Interjecting from my post yesterday about rituals and commercialism, I wanted to expand on the idea of rituals as they relate to faith.
I do not believe there is specific, magical power in communion or church attendance, but I do believe communion is a way to interact with God (just as sharing a meal is a way to interact with friends) and that there is power in the meditative aspect of the act. That is, there is power in the interaction, the power to be influence by the person (or Deity) with whom we are spending time. But this is very different than a belief in magic. I think baptism has symbolic power, and it’s a profession of faith, but unlike many denominations (I could be wrong) I don’t believe there is specific power in the act of being baptized to redeem a person. But these are terrific rituals. These rituals ground us to a greater reality, and guide us through life like points on a map.
That said, I am open to other kinds of rituals, rituals more personal and authentic and true to who we are and what God has us doing. I love the idea of creating rituals for us and our families.
Most of my friends would say that I am not a ritualistic person. But I don’t believe this is true. My rituals just look very different, and may even seem like common actions one takes throughout the day. But these rituals are also spiritual to me, and are part of my faith. I wanted to share them with you, hoping you might identify some rituals in your own life and call them what they are: rituals. But also I was hoping we could take some of these rituals and mold them to become faith builders, opportunities to grow closer with God. Here are some of my rituals:
- Most mornings I make my bed after I get up: I do this because it gives the day a feeling of organization as I start, but it is also a ritual. I make sure there is nothing on the floor in my room, and all the clothes are folded. While it may not seem silly, I’ve been able to turn this ritual into a way to honor God. Bill Hybles says that excellence honors God. Making my bed is a way for me, as an adult, to honor my father as the keeper and provider of my home. It’s not a right or wrong thing, just a ritual that I keep. And it’s a great way to start the day.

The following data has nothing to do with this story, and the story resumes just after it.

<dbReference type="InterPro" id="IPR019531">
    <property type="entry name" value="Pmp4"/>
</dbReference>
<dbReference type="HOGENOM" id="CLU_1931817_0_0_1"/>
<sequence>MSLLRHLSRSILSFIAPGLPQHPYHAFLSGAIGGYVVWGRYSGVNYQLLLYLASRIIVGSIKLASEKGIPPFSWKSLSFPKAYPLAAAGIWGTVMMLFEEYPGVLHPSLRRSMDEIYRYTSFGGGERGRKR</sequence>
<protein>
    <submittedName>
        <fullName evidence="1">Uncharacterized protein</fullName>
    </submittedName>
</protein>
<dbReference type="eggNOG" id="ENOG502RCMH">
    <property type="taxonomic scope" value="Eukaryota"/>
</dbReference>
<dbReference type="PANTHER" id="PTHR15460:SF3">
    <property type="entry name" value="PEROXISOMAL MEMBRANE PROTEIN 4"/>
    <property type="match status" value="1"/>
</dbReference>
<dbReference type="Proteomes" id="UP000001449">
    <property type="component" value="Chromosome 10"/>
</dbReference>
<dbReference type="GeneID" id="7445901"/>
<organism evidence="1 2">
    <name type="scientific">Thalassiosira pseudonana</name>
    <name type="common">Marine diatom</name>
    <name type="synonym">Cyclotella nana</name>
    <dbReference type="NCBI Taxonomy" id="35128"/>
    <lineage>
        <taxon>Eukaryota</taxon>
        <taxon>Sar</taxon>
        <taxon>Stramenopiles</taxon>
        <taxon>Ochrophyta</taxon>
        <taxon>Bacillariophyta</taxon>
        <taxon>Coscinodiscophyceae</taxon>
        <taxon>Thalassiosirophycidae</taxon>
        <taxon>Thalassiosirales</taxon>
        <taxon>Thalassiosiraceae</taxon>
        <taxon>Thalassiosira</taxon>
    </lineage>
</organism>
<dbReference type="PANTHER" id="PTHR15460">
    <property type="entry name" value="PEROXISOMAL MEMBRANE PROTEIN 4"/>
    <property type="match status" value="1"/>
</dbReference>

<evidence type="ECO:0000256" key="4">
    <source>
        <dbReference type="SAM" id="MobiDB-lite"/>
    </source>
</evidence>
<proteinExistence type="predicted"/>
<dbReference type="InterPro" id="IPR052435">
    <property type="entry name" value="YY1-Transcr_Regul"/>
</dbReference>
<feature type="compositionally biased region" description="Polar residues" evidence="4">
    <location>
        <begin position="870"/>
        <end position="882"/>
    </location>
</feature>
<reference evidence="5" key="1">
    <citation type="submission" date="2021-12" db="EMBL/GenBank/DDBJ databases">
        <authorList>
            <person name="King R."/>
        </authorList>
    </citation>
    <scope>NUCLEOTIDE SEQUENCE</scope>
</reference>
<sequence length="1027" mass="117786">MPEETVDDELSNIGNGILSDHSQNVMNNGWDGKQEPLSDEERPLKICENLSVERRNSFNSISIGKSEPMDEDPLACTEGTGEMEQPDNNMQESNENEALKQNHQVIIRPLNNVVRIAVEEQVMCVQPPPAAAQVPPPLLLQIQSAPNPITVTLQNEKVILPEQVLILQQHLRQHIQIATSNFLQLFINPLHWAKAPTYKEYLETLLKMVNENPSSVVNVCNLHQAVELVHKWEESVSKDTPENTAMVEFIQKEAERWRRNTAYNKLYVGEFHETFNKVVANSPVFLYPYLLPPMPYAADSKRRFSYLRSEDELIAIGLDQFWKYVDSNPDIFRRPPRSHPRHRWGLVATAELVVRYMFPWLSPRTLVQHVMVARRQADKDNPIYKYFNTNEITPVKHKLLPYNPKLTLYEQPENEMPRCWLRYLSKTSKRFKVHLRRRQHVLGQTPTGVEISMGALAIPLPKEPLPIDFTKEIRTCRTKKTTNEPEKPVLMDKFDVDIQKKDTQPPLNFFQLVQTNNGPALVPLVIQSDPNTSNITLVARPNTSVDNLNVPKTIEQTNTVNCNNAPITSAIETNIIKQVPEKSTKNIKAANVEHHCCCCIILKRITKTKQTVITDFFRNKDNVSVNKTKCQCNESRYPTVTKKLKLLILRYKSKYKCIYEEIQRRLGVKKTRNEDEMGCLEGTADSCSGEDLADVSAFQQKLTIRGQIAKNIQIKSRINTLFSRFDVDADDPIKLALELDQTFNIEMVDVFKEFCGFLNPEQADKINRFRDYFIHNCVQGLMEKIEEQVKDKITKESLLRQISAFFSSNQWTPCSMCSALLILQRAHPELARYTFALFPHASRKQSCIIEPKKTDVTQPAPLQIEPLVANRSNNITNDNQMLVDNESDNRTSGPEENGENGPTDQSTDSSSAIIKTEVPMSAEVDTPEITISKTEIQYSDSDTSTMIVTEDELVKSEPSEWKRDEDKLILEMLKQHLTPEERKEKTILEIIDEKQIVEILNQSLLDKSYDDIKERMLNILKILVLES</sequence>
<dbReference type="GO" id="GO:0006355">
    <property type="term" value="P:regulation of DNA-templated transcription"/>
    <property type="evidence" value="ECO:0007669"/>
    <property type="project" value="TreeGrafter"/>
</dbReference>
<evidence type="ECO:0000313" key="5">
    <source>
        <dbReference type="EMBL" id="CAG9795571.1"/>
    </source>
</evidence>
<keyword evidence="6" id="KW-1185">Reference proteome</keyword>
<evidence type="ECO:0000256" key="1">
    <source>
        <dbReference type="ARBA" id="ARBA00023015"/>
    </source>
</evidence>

- I take my dog for a walk. If it’s sunny, we go for a long walk, about an hour and a half, and if not, a short walk through the paved areas at the park. What is important about this ritual is that it is sacrificial. I love my work, and I’m normally very eager to dive in. But instead, I offer the day to God by caring for an animal, by getting precisely nothing done for the first hour. Instead, I walk my dog and I pray and I genuinely enjoy nature. I have to get up pretty early to do this, but I normally get it done before 9AM. Gary Haugen at IJM has his staff come in and spend their first hour praying. Though they are dealing with incredibly important matters, Gary believes starting the day by giving an hour to God honors God and keeps everybody involved in God’s work. I think starting the day in sacrifice, not jumping into what we want, is a great ritual. I don’t do this every day, but I’d say I hit 4 our of 7 days in a typical week. (the picture above is from a hike with Lucy and some friends just yesterday!)
- I read the Bible. I read a chapter a day, and underline what strikes me. Each time I read the Bible, I start over with a clean copy because I am often proud of all my markings. I like the clean Bible, and a different translation, because the experience feels fresh. This latest read I’m forcing myself to read one chapter at a time. I always want to read more, but I don’t. I stop and pay attention to what was in that small section. I’m continually amazed at how rich the text is and how a group of writers could manage such literary efficiency.
- I make a to-do list. I don’t do this when I travel, but at my desk I make a to-do list. While this does not seem spiritual, it is my way of engaging the day God gave me, and of plowing the fields in accordance with the system he gave me to create food. This is definitely a business ritual, but I give it to God by understanding that my work is a partnership with God, a partnership with the gifts He gave me. My to-do list becomes, then, a spiritual ritual.
Again, these may not seem like very spiritual practices, but I do get from them a sense of security and connection with God. I like these better than voodoo practices that aren’t really connected to meaningful work or progress. There are other rituals I would like to add, but they are much more difficult for me. Rest is a difficult ritual, and I do not take a disciplined Sabbath. I feel like my daily hike is my rest, but truly it isn’t.
What rituals do you practice every day, and do these rituals have spiritual significance?